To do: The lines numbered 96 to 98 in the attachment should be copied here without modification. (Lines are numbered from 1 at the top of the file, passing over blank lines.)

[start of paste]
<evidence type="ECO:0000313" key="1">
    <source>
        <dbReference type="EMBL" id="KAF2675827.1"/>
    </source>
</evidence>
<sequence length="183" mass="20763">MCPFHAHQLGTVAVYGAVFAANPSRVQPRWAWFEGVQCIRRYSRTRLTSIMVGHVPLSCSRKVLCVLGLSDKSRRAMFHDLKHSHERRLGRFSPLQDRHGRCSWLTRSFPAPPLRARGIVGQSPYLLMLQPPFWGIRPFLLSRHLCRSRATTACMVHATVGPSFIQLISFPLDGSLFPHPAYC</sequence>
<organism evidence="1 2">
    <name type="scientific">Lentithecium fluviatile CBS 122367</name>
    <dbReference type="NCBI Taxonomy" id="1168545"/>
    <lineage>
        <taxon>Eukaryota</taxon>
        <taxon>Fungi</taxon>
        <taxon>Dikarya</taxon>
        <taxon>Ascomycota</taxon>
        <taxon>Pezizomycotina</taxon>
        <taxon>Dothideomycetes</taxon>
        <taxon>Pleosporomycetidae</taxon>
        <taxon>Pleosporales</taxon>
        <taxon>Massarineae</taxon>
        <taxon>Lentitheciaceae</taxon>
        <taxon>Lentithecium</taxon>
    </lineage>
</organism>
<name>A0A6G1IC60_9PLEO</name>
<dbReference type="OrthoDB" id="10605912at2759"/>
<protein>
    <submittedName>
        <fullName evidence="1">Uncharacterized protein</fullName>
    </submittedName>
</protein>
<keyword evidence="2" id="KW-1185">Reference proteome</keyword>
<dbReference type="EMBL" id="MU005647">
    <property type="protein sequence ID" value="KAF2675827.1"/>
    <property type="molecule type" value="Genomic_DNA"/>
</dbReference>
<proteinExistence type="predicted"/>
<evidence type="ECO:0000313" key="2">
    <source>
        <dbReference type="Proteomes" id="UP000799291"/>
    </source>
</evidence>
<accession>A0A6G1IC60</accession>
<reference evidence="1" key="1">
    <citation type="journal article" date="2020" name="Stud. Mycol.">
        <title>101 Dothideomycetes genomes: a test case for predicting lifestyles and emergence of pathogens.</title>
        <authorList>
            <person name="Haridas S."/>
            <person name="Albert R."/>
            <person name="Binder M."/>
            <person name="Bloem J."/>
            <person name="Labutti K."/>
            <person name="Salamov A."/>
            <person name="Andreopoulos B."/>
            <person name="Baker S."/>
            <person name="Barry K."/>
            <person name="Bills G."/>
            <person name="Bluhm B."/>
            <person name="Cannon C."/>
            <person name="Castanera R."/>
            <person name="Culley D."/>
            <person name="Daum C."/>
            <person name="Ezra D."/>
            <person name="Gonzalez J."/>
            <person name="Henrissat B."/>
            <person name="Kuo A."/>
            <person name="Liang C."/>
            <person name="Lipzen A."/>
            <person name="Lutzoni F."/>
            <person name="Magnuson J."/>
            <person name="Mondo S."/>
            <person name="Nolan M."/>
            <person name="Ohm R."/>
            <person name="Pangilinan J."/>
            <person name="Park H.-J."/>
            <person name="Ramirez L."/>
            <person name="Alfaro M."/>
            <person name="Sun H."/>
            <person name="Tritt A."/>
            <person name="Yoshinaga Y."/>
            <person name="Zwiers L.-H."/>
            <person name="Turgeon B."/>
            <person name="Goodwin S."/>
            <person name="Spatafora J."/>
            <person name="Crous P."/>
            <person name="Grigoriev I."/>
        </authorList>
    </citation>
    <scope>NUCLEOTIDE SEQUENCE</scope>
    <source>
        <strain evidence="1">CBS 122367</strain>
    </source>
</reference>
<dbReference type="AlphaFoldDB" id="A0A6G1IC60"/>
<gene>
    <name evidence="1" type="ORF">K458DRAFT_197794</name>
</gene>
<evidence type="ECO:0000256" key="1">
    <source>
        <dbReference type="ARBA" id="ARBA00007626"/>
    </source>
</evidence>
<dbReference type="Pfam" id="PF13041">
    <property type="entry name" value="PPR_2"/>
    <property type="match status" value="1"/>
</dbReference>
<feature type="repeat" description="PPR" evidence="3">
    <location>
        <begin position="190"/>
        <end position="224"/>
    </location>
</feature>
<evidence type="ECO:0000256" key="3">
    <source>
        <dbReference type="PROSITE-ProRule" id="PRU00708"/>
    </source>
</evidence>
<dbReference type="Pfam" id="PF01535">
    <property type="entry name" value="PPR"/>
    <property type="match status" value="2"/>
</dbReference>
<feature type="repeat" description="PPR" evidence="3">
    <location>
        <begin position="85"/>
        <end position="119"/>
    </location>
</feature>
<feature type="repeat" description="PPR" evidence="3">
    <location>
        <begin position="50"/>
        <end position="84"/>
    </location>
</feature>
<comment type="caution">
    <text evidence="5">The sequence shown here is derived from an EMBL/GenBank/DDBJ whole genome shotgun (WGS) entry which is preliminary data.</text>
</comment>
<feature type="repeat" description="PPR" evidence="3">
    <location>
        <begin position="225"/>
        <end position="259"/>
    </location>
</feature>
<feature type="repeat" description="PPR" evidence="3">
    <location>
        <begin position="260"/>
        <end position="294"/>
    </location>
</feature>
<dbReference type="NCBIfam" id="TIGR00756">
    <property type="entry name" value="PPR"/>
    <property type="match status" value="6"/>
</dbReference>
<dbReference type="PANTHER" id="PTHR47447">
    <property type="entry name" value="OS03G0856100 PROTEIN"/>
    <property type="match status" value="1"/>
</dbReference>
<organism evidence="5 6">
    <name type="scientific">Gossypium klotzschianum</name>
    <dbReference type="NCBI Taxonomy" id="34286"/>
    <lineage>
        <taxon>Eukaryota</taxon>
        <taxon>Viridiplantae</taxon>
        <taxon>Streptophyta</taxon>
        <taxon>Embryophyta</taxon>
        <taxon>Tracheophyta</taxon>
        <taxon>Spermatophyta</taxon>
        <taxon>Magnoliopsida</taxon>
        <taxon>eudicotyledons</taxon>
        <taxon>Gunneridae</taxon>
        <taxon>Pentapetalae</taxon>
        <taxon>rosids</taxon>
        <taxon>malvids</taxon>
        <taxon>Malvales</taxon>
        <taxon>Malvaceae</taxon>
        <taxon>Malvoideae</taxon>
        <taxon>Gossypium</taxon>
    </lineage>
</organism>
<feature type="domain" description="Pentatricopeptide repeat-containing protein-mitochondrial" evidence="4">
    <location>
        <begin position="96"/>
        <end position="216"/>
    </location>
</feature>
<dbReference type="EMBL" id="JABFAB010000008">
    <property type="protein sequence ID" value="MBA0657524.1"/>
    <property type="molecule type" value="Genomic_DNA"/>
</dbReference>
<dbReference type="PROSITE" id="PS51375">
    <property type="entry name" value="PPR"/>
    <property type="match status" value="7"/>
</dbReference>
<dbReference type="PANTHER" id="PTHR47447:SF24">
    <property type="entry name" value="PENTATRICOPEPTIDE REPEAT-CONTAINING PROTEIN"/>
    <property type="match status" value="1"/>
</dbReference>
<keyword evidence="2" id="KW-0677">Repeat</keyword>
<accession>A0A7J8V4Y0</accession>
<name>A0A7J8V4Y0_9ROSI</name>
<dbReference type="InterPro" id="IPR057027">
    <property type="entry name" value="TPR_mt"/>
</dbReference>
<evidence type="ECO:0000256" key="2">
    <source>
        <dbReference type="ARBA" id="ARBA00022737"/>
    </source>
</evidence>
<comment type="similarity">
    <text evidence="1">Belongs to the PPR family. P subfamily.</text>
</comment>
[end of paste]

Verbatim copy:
</gene>
<evidence type="ECO:0000256" key="1">
    <source>